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11/29/21 Guest blog by Jeff Inhen, CEO, Michaels Energy

Grid-Interactive Efficient Buildings Are Active Efficiency


If grid interactive efficient buildings are not synonymous with Active Efficiency, they comprise the vast majority of the Active Efficiency pie.

Grid interactive efficient buildings, or GEBs, will help accommodate intermittent renewable solar and wind power generation while minimizing grid and supply-side energy costs. Potential GEB benefits include:

  • Accommodating large penetrations of renewable energy by shaping loads to take excess power when it is available, then store it for use when it is not available.
  • Decarbonization.
  • Energy conservation.
  • Less-expensive energy supply.
  • More customer control over energy costs.

What are some elements of GEBs? Pictures are worth thousands of words. The graphs below were taken from the DOE’s National Roadmap for GEBs, which the Active Efficiency Collaborative supported. It depicts the various ways buildings and the equipment in them can be used to change the net load of the building and, when aggregated together over hundreds or thousands of buildings, have significant benefits for the grid. Let’s examine each of those methods.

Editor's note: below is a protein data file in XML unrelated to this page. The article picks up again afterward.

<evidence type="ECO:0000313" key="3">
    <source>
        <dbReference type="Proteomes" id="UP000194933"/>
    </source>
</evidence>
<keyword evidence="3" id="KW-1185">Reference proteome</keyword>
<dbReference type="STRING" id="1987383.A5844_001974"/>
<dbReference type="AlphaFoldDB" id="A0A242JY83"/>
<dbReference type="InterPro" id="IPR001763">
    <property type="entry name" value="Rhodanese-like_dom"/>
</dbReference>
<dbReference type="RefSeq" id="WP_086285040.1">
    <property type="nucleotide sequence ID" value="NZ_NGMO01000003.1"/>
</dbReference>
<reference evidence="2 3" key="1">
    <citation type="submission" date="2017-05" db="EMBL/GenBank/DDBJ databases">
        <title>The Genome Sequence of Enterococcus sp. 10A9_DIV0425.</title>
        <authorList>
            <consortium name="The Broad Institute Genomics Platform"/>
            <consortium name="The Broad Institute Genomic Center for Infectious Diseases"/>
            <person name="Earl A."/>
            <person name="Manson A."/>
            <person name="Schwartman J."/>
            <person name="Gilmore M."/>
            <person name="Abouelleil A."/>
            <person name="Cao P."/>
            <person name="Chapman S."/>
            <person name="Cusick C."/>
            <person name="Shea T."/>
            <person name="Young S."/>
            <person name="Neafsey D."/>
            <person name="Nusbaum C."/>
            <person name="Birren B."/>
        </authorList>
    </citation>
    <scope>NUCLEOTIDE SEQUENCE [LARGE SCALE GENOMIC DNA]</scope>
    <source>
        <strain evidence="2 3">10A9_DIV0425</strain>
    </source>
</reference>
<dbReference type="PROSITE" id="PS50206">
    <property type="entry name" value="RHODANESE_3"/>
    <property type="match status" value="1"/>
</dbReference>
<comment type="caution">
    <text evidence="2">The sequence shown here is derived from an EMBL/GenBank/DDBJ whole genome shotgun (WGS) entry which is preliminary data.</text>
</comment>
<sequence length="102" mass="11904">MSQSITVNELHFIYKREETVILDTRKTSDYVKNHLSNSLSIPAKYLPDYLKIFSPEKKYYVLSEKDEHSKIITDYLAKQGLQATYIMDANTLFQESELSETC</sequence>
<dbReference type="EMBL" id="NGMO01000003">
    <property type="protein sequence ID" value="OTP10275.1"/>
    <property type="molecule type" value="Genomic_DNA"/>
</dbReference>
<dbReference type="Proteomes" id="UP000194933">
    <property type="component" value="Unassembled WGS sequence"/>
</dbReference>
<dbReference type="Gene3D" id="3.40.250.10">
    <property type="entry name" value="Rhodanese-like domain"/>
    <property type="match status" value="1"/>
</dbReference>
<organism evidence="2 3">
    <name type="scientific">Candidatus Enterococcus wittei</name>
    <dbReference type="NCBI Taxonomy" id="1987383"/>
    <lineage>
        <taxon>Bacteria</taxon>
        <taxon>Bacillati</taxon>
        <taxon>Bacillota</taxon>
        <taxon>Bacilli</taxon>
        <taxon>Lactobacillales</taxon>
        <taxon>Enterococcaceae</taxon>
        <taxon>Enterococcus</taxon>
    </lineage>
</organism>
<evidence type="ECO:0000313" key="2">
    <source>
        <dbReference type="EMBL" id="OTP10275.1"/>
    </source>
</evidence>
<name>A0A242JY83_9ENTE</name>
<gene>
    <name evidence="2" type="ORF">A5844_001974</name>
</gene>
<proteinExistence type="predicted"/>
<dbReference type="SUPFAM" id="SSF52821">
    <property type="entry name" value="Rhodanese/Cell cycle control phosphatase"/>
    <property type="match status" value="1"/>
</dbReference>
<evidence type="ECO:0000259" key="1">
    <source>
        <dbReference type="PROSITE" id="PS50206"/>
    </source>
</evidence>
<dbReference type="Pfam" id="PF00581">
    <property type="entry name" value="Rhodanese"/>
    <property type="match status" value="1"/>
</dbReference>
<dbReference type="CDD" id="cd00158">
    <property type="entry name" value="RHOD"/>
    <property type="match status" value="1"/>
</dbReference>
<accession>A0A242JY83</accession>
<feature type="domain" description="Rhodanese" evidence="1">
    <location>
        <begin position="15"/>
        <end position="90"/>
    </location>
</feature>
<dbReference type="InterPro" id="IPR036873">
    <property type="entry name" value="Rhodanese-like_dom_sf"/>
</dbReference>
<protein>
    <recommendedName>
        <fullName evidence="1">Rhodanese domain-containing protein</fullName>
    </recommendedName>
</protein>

Efficiency measures help to shift the load curve down, therefore decreasing costs, emissions, and improving reliability by reducing the need for peaker power plants. However, it’s important to note that these charts are for demonstration, and that efficiency resources have savings curves that depend on the weather, time of day, production levels, and many other possible factors. An energy efficiency measure or project rarely saves a constant load 24 hours a day. Energy saved concurrently with local or transmission-level peaks is worth far more than energy saved during the valleys of grid demand, when renewables may need to be curtailed.


While shedding can be as simple as turning equipment off or down, interactions between different building aspects impact the net load. Lighting is one example. Powered lighting curtailment saves lighting power, but because lights produce heat, turning them off also saves energy used on air conditioning during the summer. During winter peaks, shutting down lights when it’s minus 15F outside may result in no net impact because the heating system must make up the difference. Here we are just beginning to see how complex this can be. In other shedding events like air conditioner cycling or commercial or industrial cooling curtailments, there will be some rebound or snapback to bring these spaces back in line with normal setpoints.

GEB deployment may be used to flatten a fast grid-scale ramp of demand, such as when the sun sets in a region with gobs of solar generation, but this may again provide no value from a greenhouse gas (GHG) perspective. It may save capital costs by avoiding or delaying peaking capacity, but it may merely shift natural-gas-fired power generation from here to there. So in some cases, GEBs may provide dollar savings, no GHG savings.